Why a Court Blocked the Obama Administration’s Guidelines on Trans Students

A demonstrator holds a sign against the Houston Equal Rights Ordinance outside an early voting center in Houston in 2015. A demonstrator holds a sign against the Houston Equal Rights Ordinance outside an early voting center in Houston in 2015. Pat Sullivan/AP file photo

This spring, when the Obama administration issued a letter to schools across the country about how they should treat transgender students, LGBT advocates celebrated. They believed the U.S. Department of Education’s guidelines would force schools in every state to let transgender kids use the bathroom that corresponds to their gender identity and put other accommodations in place.

But on Sunday, a federal district-court judge in Texas put an abrupt halt to the enforcement of those guidelines nationwide, arguing that the administration has possibly misinterpreted federal law and failed to follow proper rule-making procedures.

The ruling is part of an on-going battle between the courts and the executive branch over the meaning of “sex discrimination,” which is outlawed nationally in schools and certain workplaces. Over the last several years, the Obama administration has shifted its interpretation of the term, arguing that it includes discrimination against people on the basis of their gender identity—how they act out their male or femaleness, or, in the case of transgender people, if they change genders. This interpretation has been successfully used in just a couple of court cases about discrimination at a school or business, including a recent case concerning a transgender boy in Virginia. 

But the administration’s interpretation is also widely contested. Last May, 13 states and agencies joined together to sue the Department of Education over the letter, along with the Departments of Labor and Justice and the Equal Employment Opportunity Commission. Courts have also been widely skeptical of this interpretation, even though some judges have acknowledged that a conflicting body of court precedents may have added to the confusion. This conflict over interpretations stems from the fact that the federal government does not explicitly prohibit discrimination against LGBT people in housing, hiring, or public accommodations, including schools, and only about half of states have these kinds of protections on the books.

In their suit against the Department of Education, the states argued that the administration’s inclusion of “gender identity” in its interpretation of “sex discrimination” goes against the original intent of Title IX of the Education Amendments of 1972. As the court’s decision pointed out, “during that time period, virtually every dictionary definition of ‘sex’ referred to the physiological distinctions between males and females, particularly with respect to their reproductive functions.”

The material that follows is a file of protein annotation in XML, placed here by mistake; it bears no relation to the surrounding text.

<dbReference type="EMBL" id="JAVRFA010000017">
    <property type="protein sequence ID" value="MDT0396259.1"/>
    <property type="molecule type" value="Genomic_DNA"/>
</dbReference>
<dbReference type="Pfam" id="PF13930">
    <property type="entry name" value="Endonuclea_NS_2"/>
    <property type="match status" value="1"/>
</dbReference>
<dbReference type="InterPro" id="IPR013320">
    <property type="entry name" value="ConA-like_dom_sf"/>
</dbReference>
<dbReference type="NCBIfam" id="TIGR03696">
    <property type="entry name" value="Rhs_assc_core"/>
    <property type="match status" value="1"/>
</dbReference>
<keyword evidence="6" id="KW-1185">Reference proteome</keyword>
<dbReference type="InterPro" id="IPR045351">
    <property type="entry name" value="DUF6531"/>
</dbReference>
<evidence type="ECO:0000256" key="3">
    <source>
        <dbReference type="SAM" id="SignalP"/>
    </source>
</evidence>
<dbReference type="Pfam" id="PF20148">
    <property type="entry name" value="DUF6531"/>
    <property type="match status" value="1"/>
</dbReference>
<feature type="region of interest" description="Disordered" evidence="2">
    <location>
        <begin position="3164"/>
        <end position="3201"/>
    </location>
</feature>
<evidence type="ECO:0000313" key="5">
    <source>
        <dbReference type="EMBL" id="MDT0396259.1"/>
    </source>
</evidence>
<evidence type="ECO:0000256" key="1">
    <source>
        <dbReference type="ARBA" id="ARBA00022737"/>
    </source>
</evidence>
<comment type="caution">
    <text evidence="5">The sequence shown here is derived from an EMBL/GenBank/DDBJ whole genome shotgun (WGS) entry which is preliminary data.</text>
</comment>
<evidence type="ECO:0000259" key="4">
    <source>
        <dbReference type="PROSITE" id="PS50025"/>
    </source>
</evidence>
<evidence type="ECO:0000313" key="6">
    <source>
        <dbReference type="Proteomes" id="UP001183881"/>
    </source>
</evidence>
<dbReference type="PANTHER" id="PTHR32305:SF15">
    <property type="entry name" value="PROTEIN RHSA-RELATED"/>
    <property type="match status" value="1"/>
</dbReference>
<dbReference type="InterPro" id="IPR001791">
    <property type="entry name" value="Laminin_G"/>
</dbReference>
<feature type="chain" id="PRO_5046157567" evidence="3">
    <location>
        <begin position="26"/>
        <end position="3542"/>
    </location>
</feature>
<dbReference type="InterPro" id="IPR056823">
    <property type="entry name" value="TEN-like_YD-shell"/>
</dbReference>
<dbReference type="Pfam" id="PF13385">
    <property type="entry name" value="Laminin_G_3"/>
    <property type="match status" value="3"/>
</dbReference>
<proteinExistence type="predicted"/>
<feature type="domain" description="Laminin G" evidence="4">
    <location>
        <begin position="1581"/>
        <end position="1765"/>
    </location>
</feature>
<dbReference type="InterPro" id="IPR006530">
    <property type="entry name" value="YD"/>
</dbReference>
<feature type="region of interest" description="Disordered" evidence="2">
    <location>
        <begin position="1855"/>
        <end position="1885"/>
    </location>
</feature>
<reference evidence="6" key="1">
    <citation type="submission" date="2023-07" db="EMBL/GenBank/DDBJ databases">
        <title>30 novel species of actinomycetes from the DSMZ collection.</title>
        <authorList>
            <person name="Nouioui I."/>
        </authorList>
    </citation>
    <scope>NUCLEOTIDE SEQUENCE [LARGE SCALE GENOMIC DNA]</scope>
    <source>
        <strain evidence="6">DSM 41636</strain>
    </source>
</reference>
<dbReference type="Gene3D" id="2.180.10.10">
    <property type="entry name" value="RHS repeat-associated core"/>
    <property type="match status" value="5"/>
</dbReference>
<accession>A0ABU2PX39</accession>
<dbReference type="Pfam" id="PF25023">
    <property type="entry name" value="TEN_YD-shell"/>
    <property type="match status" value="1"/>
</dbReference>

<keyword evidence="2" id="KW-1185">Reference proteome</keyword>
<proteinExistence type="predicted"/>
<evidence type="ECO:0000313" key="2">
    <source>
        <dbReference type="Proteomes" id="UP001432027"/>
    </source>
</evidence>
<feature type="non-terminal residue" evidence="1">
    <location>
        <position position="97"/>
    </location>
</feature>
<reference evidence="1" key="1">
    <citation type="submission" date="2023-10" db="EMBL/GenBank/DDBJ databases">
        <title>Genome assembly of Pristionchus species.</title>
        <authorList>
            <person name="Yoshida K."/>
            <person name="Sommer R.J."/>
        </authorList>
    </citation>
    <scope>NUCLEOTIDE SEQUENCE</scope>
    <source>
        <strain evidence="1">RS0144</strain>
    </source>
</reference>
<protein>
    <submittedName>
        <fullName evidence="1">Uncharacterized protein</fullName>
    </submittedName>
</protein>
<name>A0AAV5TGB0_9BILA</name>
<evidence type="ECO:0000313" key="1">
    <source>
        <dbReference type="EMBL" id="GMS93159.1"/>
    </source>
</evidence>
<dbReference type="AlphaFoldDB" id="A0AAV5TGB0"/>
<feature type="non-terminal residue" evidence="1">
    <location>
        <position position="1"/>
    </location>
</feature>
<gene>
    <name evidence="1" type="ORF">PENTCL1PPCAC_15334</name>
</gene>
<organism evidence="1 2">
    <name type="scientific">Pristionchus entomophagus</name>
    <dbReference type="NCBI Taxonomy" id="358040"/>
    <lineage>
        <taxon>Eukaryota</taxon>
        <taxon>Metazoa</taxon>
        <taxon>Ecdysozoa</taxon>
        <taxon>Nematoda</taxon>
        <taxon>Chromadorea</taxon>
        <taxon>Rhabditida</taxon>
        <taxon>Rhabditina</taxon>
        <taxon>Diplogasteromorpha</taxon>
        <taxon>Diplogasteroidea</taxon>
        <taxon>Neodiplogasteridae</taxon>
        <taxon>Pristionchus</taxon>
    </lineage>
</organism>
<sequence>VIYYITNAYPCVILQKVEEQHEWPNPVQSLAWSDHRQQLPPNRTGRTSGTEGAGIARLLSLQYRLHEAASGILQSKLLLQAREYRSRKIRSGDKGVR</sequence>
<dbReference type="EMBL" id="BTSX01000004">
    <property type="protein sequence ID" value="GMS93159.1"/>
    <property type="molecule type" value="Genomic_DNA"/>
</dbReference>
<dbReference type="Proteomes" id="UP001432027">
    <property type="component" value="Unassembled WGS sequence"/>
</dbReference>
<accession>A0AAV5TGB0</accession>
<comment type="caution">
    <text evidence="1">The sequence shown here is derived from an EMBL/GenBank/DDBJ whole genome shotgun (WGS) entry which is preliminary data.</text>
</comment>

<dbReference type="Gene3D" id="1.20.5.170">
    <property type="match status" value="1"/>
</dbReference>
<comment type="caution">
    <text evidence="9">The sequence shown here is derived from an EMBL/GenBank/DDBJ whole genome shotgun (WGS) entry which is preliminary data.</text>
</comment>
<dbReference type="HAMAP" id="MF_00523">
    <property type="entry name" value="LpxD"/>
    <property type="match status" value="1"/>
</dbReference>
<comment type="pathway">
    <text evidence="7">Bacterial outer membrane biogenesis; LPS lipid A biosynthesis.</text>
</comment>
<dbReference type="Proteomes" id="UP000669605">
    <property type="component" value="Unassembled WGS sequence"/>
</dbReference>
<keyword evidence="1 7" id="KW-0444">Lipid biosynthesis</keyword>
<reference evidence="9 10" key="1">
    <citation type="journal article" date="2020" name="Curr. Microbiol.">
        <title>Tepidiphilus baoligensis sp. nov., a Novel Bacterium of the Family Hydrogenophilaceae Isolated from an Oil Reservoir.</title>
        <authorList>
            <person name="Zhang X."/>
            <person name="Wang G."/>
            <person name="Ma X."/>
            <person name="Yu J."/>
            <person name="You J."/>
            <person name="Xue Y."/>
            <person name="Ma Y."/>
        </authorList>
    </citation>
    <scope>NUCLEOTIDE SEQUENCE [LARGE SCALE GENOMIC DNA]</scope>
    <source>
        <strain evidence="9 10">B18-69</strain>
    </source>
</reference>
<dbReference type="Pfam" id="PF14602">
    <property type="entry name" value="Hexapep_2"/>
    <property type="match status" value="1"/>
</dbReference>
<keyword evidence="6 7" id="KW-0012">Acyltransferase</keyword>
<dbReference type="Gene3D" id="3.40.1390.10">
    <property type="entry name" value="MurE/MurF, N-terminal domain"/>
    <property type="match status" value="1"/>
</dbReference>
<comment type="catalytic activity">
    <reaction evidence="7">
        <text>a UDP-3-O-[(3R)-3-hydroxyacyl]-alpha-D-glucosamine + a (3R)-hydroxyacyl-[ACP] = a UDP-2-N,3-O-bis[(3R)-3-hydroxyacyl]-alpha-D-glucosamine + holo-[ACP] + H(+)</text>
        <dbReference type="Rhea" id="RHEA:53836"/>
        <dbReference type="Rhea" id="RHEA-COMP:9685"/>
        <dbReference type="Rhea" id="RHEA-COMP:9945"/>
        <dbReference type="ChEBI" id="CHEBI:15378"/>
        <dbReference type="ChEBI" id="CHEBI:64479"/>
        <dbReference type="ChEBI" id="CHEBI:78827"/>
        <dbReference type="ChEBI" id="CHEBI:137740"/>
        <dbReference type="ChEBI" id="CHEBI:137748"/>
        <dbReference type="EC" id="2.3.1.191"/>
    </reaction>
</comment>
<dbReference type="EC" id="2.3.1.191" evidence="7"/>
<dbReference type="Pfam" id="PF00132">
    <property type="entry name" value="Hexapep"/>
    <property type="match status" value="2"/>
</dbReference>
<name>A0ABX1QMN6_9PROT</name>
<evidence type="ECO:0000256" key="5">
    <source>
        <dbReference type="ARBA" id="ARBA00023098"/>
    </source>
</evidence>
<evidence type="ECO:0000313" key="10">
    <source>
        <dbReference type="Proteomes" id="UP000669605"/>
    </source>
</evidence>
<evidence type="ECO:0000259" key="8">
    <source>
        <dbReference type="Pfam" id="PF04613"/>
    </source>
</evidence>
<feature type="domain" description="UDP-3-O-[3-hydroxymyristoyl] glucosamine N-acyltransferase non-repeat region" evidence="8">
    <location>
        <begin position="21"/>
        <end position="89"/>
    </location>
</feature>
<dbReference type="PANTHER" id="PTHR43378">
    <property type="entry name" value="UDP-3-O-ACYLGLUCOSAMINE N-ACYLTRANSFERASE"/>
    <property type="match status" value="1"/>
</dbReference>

At the time when Title IX was passed by Congress, legislators were mostly concerned about discrimination against girls in schools, whether on sports teams or in the classroom. Since legislative intent is an important factor in how most judges interpret statutes, the states in this case argued, the Obama administration shouldn’t be able to interpret Title IX to include discrimination against transgender students. The Texas district-court judge agreed.

The other significant component of the states’ argument was that the Obama administration failed to follow the guidelines for federal rule-making that are set out in the Administrative Procedures Act, a law that’s been in place for 70 years. According to the Act, whenever the executive branch decides to issue guidance on how it’s interpreting a law written by Congress, it has to go through a notice-and-comment process—the public has to have a chance to weigh in on how the government is choosing to enforce the law. In this case, the administration skipped that process, arguing that it wasn’t obliged to go through a full comment period. The Texas court disagreed, writing that the administration failed to follow the correct steps for public review.

While this last aspect of the decision may seem like a dry procedural back-and-forth, it speaks to the tension at the core of this court dispute: At least for the purposes of the law, the American people have not had much chance to speak out on what “sex discrimination” should mean, or who they want to be protected under the law. Even though Congress has had several chances to consider new legislation that would explicitly protect LGBT people from discrimination on the basis of sexual orientation or gender identity, the legislature has so far declined to pass any law of this kind, and seems unlikely to do so any time soon. By skipping the notice-and-comment process with its guidance letter on transgender students, the Obama administration eliminated yet another chance for the public to weigh in on this issue.

While the administration claimed in this case that its letter does not carry the force of law, and thus doesn’t require any court action on enforcement, the plaintiffs successfully argued that the administration is effectively coercing states by threatening to take away federal education money.

The Obama administration wants to take immediate action on what it sees as protecting transgender children. But this injunction is an illustration of how unilateral policymaking can backfire. It also suggests the administration may have a tough time convincing the courts that it, rather than Congress, has the power to determine how the federal government treats transgender kids.

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